On the last Thursday of every month, something wonderful happens on the streets of Downtown El Paso.
People get out of their cars and stroll through intriguing artist studios, often not knowing what they will find. They meet new and interesting artists with a story to tell or artwork to show. And they become part of a vibrant community.
"It's really incredibly important to establish a sense of community and a sense of viability in Downtown El Paso," said Cathy Chen, creative director of Fab Lab El Paso, which recently moved into the Roderick Artspace Lofts at 601 N. Oregon St. in Downtown El Paso. Fab Lab is one of the participants in the monthly art stroll, known as Last Thursdays El Paso.
"With the revitalization of Downtown, it's attracting people from different sides of town and bringing everyone together," she said. "It's encouraging people to explore in a very urban setting with such heavy car driving -- to get out of their car and go on a stroll and get to know businesses and the artists that are in our city."
Laura Turon, an artist and one of the organizers of Last Thursdays, said it was designed to bring the community together to celebrate and support the artistic and cultural richness of El Paso. "The mission is to showcase and empower galleries, local art businesses, art studios, art vendors, art makers, musicians, artists and performers at the El Paso Downtown Arts District," she said.
Other organizers who help are Mabel Weber and Juan Ornelas. The organization also has a partnership with the Downtown Management District, which supports it. Turon added that the monthly event always has been a community-led effort by artists that have benefited from private and public support. Last Thursdays El Paso is under the fiscal sponsorship of the Paso del Norte Charitable Foundation.
On the Last Thursdays Facebook page, people can find maps pointing out the various businesses participating that month. About 12 venues participate every month throughout the year. The ambiance is laid back: Artists are able to showcase their work and network while visitors can meet the artists and see their work while enjoying an appetizer or beverage.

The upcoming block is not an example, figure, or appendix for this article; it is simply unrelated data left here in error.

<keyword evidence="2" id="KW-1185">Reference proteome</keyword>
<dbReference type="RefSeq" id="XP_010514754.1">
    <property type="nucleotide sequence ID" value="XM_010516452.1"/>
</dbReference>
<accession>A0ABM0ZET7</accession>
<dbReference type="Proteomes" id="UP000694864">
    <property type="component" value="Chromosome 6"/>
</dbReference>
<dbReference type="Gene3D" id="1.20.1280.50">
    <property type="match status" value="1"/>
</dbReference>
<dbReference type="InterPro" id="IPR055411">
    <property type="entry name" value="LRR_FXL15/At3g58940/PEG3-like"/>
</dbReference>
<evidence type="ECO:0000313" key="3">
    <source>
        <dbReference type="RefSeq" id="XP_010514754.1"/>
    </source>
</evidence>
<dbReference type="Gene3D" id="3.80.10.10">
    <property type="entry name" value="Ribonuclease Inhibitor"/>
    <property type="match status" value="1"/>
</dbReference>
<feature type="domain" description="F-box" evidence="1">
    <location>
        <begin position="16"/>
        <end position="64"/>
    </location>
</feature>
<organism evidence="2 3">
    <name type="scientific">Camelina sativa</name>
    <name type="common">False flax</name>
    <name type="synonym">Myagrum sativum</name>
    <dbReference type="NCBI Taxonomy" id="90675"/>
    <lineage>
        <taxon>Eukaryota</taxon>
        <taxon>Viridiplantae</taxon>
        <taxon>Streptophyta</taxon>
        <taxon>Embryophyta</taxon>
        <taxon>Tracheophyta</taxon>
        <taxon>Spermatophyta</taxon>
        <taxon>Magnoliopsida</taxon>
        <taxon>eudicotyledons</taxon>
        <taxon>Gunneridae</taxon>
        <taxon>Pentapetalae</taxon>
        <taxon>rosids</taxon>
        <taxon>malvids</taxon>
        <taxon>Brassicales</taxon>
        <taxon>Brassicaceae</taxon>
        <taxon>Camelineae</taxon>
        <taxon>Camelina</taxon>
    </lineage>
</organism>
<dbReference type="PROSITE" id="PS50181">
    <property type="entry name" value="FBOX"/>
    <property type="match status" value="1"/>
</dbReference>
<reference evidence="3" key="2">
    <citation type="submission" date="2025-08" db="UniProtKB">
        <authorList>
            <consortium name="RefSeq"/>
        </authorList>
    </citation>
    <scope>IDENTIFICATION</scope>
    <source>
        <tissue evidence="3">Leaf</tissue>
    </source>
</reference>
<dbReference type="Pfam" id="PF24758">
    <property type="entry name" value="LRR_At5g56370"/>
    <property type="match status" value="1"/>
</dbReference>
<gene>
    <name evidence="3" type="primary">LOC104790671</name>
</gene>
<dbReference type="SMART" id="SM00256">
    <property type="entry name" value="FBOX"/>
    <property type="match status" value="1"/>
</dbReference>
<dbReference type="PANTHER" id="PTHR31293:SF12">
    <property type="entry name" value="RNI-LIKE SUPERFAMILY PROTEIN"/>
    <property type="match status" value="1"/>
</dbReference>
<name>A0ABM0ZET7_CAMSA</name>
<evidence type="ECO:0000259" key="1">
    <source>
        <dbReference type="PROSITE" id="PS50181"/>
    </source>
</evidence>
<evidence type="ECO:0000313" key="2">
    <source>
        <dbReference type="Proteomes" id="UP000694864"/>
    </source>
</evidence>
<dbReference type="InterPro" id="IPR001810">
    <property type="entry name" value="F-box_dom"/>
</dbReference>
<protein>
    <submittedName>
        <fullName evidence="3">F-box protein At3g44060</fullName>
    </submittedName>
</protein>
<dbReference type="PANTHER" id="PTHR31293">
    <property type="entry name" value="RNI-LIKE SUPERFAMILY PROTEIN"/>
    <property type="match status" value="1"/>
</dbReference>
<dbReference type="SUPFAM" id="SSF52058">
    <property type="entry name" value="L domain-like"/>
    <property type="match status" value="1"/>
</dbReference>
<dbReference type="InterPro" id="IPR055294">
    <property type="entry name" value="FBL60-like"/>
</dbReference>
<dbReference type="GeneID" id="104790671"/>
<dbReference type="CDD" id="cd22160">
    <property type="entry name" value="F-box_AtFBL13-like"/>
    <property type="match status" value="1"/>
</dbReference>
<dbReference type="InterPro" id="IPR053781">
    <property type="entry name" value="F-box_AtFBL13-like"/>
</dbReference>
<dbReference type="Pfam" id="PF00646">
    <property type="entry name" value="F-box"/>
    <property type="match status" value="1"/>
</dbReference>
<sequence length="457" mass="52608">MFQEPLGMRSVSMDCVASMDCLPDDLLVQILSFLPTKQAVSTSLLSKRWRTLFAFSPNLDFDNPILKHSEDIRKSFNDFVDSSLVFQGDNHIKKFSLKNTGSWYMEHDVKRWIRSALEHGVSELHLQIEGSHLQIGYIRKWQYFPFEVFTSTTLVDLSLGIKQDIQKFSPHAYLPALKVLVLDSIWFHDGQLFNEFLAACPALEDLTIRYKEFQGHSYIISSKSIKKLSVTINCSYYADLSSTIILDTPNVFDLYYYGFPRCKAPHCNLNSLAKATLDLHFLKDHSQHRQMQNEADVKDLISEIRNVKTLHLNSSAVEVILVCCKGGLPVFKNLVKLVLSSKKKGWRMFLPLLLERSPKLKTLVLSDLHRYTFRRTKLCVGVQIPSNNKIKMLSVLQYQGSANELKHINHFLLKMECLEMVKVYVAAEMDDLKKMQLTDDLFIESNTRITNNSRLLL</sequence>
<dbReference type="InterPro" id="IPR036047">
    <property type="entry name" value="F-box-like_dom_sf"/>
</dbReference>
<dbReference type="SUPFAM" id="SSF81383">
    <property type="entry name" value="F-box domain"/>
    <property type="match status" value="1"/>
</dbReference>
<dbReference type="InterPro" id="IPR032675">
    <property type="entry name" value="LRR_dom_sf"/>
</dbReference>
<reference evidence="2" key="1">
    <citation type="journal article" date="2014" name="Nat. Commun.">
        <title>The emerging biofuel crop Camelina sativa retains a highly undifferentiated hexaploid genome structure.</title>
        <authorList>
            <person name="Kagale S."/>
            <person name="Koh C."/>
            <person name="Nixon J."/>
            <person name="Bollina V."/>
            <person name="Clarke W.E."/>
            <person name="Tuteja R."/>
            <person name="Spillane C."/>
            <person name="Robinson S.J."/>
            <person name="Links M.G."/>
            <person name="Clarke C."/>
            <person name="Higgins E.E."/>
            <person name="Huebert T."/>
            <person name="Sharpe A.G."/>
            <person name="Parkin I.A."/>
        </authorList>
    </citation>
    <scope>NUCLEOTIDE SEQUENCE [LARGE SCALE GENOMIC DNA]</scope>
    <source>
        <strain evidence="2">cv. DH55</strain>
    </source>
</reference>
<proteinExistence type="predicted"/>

Abel Saucedo, an artist who opened his studio at 108 Texas Ave. in July 2016, began participating in Last Thursdays in February. He said the event draws a mix of people. "Everybody wants to celebrate the arts, whether it's about having something to do on a Thursday night or people who want the opportunity to create a conversation with an artist or are interested in looking at new and different pieces," he said.
For many, the Last Thursdays event is an opportunity to see something distinctly different and new. Chen said the event is family friendly and it's often young people who are most interested in what's going on inside the walls of Fab Lab. The nonprofit organization is a STEAM education lab with lots of hands-on workshops for youths and adults in such topics as robotics, coding, 3-D printing, 3-D scanning and virtual reality. "I see children enjoying art as much as adults," she said. "Fab Lab is so cutting edge, kids are usually super excited. They are more open minded and tend to jump right in." Chen said they try to partner with different artists and make technology part of the art experience.
Last month, the Fab Lab collaborated with Jesus "Cimi" Alvarado, who is known for his murals and spray-paint work. Visitors to the lab got to spray paint virtually and create a mural with a virtual reality headset. "We had a projector on the wall and so anybody could come in and watch someone making art virtually and try it for themselves," she said. "It was a really cool event and first of its kind."